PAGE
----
Some 30 malls across Turkey are at risk of bankruptcy as mall managements lost rent revenue during the COVID-19 pandemic, with businesses closing in-person shops more often as it nears one year of lockdowns, the daily Dünya reported on Jan. 14.
With over 13 million square-meters of rentable space, there are reportedly some 440 shopping malls across Turkey in 2021, a result of extensive construction policies carried out by the ruling Justice and Development Party (AKP).
Malls in the country owe banks around 15 million dollars to be paid back in foreign currency, although 2018 legislation regarding rent collection mandated that all tenants pay in Turkish liras.
Mall managements' debts have essentially skyrocketed in value as a result of the Turkish lira's plunge in 2020, when the currency observed record-breaking devaluation, which led to the resignation of former Finance Minister Berat Albayrak, President Recep Tayyip Erdoğan's son-in-law.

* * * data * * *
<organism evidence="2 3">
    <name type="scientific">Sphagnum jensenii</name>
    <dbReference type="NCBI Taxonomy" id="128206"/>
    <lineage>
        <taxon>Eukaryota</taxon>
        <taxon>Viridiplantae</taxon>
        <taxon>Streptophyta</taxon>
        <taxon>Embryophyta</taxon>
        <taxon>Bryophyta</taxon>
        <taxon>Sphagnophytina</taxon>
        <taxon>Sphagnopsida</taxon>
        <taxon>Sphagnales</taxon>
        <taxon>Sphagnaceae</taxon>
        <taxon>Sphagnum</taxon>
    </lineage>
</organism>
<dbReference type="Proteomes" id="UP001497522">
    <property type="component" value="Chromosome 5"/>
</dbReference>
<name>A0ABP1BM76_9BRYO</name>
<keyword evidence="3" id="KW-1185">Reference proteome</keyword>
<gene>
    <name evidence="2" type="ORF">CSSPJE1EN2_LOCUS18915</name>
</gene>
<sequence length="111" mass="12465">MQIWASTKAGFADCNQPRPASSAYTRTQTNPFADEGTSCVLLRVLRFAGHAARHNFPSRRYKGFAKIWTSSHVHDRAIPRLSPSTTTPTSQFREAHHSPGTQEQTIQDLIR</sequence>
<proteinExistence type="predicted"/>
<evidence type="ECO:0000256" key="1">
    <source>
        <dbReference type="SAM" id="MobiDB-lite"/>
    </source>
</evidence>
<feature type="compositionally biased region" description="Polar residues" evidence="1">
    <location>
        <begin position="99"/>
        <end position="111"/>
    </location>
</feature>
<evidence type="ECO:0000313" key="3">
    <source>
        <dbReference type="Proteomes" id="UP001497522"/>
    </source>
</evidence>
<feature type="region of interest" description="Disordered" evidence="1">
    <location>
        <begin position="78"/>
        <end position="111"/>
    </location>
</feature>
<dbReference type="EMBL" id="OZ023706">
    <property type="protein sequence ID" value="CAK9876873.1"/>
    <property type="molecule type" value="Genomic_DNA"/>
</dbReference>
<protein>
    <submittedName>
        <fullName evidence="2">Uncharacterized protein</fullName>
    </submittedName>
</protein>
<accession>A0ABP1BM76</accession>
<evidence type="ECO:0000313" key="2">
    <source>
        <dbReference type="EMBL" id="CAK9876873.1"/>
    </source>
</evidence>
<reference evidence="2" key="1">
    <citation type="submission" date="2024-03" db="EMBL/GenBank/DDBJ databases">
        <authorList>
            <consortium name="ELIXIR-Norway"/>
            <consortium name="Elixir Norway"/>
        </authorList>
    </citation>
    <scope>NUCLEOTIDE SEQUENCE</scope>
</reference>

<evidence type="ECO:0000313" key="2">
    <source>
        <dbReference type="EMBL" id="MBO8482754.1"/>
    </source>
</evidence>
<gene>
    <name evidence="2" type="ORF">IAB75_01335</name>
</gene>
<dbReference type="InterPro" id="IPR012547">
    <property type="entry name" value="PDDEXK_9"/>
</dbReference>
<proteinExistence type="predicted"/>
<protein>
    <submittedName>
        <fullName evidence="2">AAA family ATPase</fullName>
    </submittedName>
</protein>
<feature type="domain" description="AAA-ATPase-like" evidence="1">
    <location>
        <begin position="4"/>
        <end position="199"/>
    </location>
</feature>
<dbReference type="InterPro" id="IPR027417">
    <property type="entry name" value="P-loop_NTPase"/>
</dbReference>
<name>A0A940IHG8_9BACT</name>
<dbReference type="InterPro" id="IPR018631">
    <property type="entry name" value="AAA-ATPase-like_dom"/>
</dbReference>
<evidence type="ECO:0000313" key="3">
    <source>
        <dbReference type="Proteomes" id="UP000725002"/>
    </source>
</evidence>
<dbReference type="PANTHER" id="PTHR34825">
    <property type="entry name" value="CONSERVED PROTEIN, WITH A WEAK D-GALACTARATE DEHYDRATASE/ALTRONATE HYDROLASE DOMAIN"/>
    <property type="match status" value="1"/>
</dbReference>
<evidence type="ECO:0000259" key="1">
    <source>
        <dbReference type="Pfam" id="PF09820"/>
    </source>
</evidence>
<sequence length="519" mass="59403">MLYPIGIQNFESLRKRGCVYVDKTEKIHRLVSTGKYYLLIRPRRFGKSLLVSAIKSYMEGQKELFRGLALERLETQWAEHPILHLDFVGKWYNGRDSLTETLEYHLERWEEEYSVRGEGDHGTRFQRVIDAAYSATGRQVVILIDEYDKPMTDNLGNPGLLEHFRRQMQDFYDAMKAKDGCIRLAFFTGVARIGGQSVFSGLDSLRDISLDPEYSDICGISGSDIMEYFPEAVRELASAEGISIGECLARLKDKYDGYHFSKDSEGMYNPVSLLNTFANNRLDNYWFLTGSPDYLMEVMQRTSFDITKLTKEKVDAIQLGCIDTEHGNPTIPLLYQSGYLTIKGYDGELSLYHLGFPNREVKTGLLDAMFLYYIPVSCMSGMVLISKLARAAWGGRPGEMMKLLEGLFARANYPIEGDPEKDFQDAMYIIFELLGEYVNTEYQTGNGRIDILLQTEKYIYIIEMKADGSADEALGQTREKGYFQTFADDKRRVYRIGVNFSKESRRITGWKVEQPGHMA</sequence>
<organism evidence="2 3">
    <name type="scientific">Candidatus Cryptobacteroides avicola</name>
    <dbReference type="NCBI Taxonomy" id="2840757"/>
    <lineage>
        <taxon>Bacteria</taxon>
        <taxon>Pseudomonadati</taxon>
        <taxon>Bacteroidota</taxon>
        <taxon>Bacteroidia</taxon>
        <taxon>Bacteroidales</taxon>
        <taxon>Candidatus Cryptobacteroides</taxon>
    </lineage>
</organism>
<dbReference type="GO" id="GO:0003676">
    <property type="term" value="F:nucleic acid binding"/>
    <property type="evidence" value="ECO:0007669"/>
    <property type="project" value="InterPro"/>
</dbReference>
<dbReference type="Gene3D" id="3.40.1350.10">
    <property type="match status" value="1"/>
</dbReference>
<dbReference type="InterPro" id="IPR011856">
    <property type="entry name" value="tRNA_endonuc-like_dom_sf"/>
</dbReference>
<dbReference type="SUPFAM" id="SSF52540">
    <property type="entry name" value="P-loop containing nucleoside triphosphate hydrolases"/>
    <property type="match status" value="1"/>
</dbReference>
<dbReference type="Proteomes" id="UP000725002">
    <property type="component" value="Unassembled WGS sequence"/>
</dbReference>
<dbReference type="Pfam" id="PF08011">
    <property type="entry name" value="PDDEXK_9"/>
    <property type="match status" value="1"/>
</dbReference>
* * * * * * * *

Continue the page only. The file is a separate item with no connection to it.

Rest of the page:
"Banks are going to become the biggest owners of malls if these managements can't restructure their loans," Turkish Shopping Malls and Managements Association Assistant Director Avi Alkaş said.
Malls are essentially "factories without chimneys," considering the employment opportunities and revenue they create, Alkaş added, noting the importance of malls for the domestic economy.
Revenue generated by shopping malls decreased to 48 billion liras in 2020, less than third of the 160 billion in revenue in 2019, Alkaş said, and urged banks to push back loan payments without interest for one year.
Shopping malls were among the first businesses Ankara re-opened in June, after the first wave of COVID-19 infections.